Your Destination for the Latest Developments in #Retina in Print and Online
RT Asks: Can you name the moment at which you realized that specializing in retina was the right decision for you?
I had not envisioned myself pursuing retina until my second year of residency, when I was fortunate to perform key portions of a primary vitrectomy and endolaser on a patient with hand motion vision due to a nonclearing diabetic vitreous hemorrhage. As I sat in the primary surgeon’s chair at the operating microscope, I was thrilled and comforted to see the familiar landmarks of the underlying retina come into view with crisp visualization using the widefield viewing system as we removed the hemorrhage. I placed my first spots of round, white endolaser into the retinal periphery, and I couldn’t believe I was actually performing retina surgery. As my retina mentor coached me through the surgical maneuvers, I experienced a feeling like walking on a high wire—just keep going, don’t look down. I was nervous as I removed the patient’s eye patch during the first postoperative visit the next day and was instantly relieved as she smiled and proceeded to read letters on the eye chart using the operated eye. I had thought of vitreoretinal surgery as complex, daunting, and unforgiving (all of which it is), but after that experience I allowed myself to consider that retina surgery is also beautiful, gratifying, and something that I could learn and do well.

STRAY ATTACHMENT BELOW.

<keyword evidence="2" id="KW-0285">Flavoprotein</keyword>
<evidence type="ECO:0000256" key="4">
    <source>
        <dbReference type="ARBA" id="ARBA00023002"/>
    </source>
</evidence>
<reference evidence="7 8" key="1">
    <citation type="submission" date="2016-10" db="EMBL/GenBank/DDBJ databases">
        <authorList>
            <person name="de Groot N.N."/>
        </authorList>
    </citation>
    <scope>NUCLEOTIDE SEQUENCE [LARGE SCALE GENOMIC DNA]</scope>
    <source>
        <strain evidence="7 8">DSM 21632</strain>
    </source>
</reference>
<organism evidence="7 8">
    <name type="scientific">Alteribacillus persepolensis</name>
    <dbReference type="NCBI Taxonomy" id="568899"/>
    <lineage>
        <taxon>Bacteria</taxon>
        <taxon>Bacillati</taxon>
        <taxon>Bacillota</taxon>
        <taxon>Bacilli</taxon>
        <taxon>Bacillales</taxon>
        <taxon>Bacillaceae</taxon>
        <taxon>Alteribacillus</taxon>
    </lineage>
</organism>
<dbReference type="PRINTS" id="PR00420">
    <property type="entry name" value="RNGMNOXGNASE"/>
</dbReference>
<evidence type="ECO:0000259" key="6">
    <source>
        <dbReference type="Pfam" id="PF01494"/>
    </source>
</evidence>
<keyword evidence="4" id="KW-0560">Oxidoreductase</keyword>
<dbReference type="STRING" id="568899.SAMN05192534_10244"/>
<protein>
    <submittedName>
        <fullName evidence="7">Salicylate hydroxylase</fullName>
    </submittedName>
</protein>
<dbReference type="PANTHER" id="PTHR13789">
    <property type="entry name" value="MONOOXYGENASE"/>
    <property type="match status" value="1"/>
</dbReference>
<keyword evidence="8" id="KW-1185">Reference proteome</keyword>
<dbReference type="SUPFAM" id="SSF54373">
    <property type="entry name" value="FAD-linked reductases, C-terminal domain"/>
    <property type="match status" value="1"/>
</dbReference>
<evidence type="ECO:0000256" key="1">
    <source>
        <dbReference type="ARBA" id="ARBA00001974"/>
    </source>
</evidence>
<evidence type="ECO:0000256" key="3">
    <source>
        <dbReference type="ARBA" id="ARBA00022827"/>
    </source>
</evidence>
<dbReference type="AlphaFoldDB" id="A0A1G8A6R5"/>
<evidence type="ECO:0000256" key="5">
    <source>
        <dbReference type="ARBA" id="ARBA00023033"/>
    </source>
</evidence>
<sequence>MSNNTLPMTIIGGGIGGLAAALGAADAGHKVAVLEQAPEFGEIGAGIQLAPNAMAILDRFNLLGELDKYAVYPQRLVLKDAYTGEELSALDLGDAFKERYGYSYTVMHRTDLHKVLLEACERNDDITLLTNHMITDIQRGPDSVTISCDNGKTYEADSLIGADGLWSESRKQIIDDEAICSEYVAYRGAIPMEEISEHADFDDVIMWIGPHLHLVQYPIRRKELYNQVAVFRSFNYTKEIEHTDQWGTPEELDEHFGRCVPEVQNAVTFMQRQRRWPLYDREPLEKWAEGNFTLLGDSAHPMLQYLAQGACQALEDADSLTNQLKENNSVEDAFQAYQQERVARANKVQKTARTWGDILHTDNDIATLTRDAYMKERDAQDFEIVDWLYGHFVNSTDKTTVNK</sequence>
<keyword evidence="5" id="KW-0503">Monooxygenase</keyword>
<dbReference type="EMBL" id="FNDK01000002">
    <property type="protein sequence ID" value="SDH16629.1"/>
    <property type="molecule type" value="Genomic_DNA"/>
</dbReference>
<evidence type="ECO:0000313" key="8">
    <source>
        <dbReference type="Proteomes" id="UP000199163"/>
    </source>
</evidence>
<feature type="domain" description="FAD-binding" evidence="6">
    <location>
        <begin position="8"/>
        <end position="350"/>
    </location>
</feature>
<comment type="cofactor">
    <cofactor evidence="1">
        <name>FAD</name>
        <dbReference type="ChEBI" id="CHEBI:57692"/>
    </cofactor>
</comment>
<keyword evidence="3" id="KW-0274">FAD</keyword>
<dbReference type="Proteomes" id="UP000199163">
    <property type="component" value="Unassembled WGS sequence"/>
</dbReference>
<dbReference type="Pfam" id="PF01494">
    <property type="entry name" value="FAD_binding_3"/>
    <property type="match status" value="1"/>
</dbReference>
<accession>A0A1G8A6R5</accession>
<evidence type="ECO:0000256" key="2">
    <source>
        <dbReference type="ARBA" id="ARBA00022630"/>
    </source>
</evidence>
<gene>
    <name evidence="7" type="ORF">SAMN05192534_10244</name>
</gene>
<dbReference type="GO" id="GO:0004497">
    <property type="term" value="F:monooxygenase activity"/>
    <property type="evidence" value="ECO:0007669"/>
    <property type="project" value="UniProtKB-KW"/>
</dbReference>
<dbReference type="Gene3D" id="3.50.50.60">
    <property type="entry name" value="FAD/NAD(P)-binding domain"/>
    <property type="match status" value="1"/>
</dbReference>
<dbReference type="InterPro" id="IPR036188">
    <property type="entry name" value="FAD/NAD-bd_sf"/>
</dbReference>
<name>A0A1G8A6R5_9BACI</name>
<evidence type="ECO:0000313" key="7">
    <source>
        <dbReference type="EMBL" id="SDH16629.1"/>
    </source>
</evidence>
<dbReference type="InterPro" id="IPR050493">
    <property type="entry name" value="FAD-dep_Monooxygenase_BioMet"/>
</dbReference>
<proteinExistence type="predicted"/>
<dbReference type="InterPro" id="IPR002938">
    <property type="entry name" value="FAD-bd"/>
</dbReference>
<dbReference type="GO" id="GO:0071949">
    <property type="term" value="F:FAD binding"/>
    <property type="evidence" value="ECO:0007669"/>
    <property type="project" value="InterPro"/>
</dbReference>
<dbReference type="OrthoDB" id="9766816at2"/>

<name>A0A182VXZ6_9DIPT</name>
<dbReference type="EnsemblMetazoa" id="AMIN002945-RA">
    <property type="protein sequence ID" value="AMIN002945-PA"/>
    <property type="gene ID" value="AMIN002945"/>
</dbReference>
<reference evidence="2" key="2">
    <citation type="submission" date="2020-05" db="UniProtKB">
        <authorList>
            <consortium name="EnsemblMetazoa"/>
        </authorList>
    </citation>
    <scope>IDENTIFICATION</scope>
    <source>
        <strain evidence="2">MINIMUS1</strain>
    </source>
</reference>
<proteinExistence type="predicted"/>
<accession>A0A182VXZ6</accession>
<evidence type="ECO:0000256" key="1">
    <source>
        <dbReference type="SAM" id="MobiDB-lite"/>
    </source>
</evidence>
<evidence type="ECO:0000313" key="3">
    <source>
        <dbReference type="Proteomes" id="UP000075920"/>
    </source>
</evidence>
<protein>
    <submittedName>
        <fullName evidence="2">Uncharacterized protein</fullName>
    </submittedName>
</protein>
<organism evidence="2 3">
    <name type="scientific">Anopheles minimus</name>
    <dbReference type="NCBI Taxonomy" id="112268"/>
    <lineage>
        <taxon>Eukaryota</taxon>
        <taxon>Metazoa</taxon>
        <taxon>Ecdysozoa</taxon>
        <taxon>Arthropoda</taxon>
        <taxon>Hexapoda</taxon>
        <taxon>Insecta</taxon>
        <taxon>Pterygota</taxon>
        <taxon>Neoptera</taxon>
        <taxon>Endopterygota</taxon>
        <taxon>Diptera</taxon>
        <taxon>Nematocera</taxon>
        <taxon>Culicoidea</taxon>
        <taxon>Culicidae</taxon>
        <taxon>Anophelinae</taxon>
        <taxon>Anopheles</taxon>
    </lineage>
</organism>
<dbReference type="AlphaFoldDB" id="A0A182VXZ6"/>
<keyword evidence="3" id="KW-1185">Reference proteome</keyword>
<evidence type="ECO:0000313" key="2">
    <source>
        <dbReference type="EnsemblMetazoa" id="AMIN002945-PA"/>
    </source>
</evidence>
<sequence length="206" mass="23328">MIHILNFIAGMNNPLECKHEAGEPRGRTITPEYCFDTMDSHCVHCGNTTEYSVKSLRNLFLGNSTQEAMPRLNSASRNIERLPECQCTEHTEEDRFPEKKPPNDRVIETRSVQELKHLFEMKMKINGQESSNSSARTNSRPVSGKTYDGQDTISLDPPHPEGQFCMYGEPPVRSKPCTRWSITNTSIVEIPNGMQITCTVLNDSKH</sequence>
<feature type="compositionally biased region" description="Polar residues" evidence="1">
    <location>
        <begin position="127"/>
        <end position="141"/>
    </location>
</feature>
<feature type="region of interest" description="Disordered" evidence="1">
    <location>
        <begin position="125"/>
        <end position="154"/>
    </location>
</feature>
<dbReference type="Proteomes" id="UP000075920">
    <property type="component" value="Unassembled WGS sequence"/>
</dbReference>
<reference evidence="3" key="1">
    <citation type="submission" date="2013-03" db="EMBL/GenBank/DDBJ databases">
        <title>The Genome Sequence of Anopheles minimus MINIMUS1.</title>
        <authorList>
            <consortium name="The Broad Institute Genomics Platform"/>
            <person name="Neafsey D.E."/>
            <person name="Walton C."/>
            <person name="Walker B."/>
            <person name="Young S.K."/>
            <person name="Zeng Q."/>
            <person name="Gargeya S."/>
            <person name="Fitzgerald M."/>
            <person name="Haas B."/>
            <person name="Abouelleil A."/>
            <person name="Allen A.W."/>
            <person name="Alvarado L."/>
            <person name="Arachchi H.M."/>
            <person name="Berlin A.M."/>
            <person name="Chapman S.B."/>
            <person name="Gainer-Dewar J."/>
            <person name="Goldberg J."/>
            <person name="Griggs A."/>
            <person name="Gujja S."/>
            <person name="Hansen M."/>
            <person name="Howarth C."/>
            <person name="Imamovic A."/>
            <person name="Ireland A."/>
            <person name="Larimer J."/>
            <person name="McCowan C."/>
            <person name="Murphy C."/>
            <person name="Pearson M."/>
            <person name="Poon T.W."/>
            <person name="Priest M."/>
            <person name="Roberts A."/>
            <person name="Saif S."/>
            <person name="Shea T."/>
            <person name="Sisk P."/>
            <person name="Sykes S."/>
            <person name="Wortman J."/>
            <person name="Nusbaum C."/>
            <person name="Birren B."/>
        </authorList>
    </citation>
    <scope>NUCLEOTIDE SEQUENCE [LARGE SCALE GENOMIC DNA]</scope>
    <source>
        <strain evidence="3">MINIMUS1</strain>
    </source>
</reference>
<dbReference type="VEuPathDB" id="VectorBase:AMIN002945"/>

— Adrienne Scott, MD